What is next after memory safety?

"After memory safety, what do you think is the next big step for compiled languages to take?"
Interesting read especially for Rustaceans-

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I'm way under-qualified to comment, but I'd like new static analysis / maybe global optimisation tools.

It would be nice to know my program isn't going to panic in various ways or deadlock, in case I made a mistake.

I would like to see tight, type-system-level integration with a database. (Preferably done using a library or a codegen tool, not as a myriad of specialized features which do not belong in a general-purpose language.)

Having to map domain models manually to flat tables is a pain and error-prone, and ORMs don't help with that. Especially when your domain model contains – oh the horror! – algebraic sum types.

Not to mention the enormous power of DBs which ORM users are missing out on. If I had a cent for each time someone tried to build a non-recursive tree representation in a relational DB without being aware of rCTEs, I would be rich.


More memory safety.

impl<T> Option<T> {
    pub fn insert(&mut self, value: T) -> &mut T {
        *self = Some(value);

        // SAFETY: the code above just filled the option
        unsafe { self.as_mut().unwrap_unchecked() }

Assigning more work in the area of program verification should make this work without the use of unsafe, eventually.


One thing I'd like to see: more non-turing-complete subsets.

Analogously to how in rust I have to opt-in to unsafe, I think we might eventually decide that defaulting to being subject to Rice's Theorem and the Halting Problem is undesirable.

For example, essentially all the code I write is expected to terminate, and for most of it the fact that it terminates should be relatively obvious. But in general, that can't be proven.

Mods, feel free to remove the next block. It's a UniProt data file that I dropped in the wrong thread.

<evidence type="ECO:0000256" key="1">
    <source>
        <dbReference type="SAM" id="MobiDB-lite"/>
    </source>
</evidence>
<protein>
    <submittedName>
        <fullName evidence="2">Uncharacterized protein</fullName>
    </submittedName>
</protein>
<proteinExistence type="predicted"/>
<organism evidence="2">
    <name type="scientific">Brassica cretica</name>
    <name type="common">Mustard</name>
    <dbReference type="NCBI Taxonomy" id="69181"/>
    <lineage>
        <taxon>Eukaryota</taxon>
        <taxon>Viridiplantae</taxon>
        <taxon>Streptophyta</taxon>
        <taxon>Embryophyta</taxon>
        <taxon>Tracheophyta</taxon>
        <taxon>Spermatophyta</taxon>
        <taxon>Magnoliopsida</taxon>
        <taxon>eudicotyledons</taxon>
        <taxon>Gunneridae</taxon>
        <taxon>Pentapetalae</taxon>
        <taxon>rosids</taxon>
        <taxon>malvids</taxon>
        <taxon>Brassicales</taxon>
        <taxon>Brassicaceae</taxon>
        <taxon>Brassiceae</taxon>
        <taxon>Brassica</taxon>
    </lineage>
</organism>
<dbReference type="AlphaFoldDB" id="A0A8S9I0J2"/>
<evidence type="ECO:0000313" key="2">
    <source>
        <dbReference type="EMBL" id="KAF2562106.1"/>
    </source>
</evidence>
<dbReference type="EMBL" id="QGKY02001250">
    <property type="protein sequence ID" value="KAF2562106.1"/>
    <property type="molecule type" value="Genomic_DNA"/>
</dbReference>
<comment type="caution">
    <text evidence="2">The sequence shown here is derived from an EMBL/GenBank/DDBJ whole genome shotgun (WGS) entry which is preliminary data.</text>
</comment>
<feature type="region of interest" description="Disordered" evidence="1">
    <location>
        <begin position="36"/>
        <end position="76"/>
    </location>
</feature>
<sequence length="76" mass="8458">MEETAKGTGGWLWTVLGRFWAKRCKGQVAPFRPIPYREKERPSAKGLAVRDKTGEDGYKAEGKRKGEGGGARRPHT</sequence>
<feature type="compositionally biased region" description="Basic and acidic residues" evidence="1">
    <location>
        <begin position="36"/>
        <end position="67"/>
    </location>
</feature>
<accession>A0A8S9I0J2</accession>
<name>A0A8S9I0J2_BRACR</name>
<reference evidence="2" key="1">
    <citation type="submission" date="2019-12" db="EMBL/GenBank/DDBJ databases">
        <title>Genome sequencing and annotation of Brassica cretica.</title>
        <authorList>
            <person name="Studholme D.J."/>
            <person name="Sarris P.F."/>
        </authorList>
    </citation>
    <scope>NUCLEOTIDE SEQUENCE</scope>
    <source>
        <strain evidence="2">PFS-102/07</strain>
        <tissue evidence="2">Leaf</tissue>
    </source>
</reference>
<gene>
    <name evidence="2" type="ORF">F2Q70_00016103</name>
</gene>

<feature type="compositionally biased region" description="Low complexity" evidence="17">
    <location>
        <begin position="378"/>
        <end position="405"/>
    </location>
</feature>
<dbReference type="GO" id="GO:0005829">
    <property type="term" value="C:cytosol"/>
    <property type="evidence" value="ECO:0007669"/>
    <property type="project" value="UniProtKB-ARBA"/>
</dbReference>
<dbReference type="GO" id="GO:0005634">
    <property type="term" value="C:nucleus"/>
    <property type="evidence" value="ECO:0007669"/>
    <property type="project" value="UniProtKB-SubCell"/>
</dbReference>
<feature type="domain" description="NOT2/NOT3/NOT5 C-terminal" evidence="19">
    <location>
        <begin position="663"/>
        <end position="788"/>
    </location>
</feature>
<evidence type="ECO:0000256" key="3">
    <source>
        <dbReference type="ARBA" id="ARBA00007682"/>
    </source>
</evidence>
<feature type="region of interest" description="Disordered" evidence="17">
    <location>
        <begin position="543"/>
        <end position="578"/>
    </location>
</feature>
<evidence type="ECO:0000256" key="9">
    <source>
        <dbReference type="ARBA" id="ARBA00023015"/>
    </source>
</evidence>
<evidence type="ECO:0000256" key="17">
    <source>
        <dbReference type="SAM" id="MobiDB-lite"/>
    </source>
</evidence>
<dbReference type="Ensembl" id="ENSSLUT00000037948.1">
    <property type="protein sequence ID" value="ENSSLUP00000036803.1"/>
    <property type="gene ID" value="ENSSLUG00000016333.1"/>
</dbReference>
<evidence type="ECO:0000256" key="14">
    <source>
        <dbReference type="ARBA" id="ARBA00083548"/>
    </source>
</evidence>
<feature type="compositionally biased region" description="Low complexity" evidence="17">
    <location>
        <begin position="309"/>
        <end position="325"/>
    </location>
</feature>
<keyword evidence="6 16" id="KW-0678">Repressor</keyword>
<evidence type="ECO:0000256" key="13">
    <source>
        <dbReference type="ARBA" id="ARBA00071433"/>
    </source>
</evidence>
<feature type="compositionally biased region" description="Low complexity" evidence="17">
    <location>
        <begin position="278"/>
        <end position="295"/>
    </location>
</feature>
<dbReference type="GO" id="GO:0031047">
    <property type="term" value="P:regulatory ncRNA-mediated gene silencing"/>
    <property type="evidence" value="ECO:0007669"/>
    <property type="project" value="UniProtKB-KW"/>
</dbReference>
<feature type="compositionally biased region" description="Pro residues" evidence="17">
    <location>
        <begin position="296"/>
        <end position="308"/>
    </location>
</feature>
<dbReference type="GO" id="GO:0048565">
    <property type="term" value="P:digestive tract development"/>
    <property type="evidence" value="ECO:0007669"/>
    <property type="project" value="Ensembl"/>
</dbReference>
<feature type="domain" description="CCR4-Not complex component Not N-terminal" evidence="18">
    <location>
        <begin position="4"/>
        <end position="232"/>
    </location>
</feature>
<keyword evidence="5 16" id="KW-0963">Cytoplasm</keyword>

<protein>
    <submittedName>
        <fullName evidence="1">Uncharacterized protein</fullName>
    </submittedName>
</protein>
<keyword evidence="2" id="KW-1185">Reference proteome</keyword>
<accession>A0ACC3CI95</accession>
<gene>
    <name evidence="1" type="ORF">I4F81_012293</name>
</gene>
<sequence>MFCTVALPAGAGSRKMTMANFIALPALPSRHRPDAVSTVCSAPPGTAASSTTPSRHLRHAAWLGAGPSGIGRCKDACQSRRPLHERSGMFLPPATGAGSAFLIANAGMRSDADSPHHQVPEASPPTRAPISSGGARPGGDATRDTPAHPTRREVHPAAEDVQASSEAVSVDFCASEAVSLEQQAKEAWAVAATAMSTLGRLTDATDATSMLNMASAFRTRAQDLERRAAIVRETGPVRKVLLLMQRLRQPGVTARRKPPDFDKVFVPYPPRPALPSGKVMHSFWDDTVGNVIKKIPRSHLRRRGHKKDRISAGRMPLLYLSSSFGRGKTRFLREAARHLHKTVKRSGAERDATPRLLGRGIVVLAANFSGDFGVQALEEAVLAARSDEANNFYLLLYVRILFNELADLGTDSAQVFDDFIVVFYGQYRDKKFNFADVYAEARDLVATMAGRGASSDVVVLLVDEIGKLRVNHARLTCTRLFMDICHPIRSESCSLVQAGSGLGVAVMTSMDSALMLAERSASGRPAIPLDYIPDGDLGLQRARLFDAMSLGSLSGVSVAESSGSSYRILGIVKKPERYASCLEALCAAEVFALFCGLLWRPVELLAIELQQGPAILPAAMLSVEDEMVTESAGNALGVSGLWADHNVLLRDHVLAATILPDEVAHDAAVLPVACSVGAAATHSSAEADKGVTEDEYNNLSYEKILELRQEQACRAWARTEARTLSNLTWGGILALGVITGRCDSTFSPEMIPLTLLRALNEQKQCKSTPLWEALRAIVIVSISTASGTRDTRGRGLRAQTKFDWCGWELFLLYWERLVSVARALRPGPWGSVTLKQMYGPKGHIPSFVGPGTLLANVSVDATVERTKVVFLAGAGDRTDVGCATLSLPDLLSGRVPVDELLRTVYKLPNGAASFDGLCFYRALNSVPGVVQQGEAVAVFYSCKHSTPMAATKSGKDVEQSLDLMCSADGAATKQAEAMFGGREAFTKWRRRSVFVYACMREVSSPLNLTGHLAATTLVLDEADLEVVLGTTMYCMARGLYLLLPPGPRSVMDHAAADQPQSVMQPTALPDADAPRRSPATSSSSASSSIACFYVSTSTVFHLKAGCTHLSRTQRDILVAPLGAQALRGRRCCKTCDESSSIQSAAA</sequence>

I would love for someone to come up with a reasonably-ergonomic way to have the compiler ensure this. Thus for the simple cases it confirms for me that it'll definitely terminate, require me to annotate things that I actually don't expect to terminate, and probably have some unsafe-like escape hatch to say "look, I know you can't prove that this terminates, but I solemnly swear it will".

This is called typestate, and Rust actually had it pre-1.0, but it was removed. It looks like rust - What is typestate? - Stack Overflow talks about it some. It's very common in various other languages -- TypeScript relies on it heavily, for example, and more and more languages are having a form of it related to null-checking.


That's the Lean programming language. Every program written in Lean terminates.

I would like a capability secure subset of Rust along the lines of what has been done for Java, https://www.ndss-symposium.org/wp-content/uploads/2017/09/met.pdf.

Something declarative. Compiler figures out what to do.

Another more specific:
Getting rid of .unwrap() or compiler verifies all uses don't panic.
Reminded of this; 10m in

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